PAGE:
Jungsik serves the best and most refined Korean cuisine in NYC. Korean cooking has traditionally been thought of as more homestyle than gourmet. But Jungsik is a forceful argument for the merit of including Korean cuisine alongside other globally respected haute cuisines. One of the most ambitious ethnic restaurants (excepting Japanese) to come along in years, Jungsik serves gorgeously plated, creatively composed and French-influenced recreations of classic Korean dishes with formal, incredibly gracious service (we were given two complimentary glasses of sparkling wine upon our arrival). Mr. Yim once worked at Bouley and the influence of French technique and approach is everywhere apparent.
The restaurant is located in the space that formerly housed the sadly shuttered Chanterelle. It is too bad Mr. Yim did not simply leave all the existing fixtures in place (now that would have been a truly interesting juxtaposition). Instead, the interior has been radically transformed to a contemporary, clean, largely uninteresting brown and cream railroad car. But there are some nice touches — a beautiful display of decanters, crisp white linens and a ribbed wooden wall — and the overall effect is still stylish. The most impressive element aesthetically is the arrestingly beautiful Revol stone servingware used for presenting many of the dishes.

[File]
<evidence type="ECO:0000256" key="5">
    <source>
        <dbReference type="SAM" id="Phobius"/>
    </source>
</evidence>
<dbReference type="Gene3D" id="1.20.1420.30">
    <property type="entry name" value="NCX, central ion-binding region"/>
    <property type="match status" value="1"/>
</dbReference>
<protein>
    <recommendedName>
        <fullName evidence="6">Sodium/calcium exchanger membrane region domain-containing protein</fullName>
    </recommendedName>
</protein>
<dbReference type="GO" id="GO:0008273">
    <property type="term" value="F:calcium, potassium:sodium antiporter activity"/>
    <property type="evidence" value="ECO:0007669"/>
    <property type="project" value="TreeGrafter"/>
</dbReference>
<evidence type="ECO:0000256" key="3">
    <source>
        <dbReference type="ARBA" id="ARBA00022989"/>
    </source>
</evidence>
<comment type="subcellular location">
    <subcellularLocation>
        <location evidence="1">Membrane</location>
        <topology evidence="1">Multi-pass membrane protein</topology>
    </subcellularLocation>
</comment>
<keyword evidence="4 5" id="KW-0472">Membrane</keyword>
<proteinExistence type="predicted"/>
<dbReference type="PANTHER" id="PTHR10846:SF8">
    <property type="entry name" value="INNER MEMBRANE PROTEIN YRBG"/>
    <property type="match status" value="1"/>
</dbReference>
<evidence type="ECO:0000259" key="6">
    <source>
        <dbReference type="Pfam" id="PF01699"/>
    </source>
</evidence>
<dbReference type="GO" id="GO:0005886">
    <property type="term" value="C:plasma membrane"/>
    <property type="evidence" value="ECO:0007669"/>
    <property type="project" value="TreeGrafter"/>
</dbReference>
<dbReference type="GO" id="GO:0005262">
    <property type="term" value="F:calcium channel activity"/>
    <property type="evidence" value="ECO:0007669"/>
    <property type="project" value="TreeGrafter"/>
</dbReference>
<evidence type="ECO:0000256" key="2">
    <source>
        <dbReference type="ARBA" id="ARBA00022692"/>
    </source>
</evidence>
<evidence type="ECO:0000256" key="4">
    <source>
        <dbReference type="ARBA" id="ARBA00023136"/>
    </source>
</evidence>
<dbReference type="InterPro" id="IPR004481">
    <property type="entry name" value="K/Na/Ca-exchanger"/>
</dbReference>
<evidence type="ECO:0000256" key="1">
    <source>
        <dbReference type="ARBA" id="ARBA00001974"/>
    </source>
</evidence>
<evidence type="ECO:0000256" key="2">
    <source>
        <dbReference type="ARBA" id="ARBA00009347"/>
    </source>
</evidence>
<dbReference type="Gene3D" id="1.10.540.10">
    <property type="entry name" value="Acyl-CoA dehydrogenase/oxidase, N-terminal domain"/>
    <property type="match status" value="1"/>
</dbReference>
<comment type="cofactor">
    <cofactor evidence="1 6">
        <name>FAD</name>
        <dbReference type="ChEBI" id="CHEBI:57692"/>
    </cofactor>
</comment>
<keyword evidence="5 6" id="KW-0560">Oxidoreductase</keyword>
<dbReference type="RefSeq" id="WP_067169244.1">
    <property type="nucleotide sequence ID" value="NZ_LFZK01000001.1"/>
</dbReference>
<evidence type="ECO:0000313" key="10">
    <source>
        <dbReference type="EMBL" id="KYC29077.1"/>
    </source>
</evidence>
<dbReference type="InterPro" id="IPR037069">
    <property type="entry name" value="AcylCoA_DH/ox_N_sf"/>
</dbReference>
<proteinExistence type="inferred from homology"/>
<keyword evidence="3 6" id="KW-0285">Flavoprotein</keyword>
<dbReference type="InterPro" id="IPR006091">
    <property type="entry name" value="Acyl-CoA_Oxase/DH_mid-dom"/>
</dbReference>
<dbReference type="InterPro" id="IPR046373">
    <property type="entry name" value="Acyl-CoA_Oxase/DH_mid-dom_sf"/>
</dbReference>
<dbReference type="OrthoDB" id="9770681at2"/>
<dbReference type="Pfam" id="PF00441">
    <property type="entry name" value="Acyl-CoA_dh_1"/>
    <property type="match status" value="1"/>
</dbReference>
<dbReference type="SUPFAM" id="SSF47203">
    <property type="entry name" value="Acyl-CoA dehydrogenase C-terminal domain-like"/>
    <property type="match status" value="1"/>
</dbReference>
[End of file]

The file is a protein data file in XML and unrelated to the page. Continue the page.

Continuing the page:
The meal begins with a series of six amuses bouches, including a toothpick of Korean fried chicken (thigh meat breaded with flour, ginger and garlic powder and served with spicy mayo) that bests anything in K-town. One of the best dishes (Mushroom, Poached Egg, Parmesan Crisp) includes a dashi broth with Shiitake, enoki and button mushroos, a poached egg cooked in a circulating bath of 147-degree water for 40 minutes, green beans, and garnished with a Parmesan tuile on top, all of which are enhanced by an amazing (and subtle) interplay with housemade kimchi. There is also a crispy snapper with golden flakes of cooked fish scales left on the skin, a delicious crispy pork belly, a Tabasco chicken wrapped in its own skin and, in our view, the finest dish offered at Jungsik: the arctic char, perfectly cooked, garnished with pickled grapes, pomegranate seeds, fingerling potatoes, gruyere cheese crumble, washed kimchi and a classic sabayon.
If you are leery at the thought of kimchi, we encourage you not to be daunted, but to give Jungsik a chance. The universal reaction among our acquaintances who have visited Jungsik was surprise at how good it was and that it has not become better known.
2 Harrison St.
New York (nr. Hudson St.)
212-219-0900 Mon-Sun, 5pm-10:30pm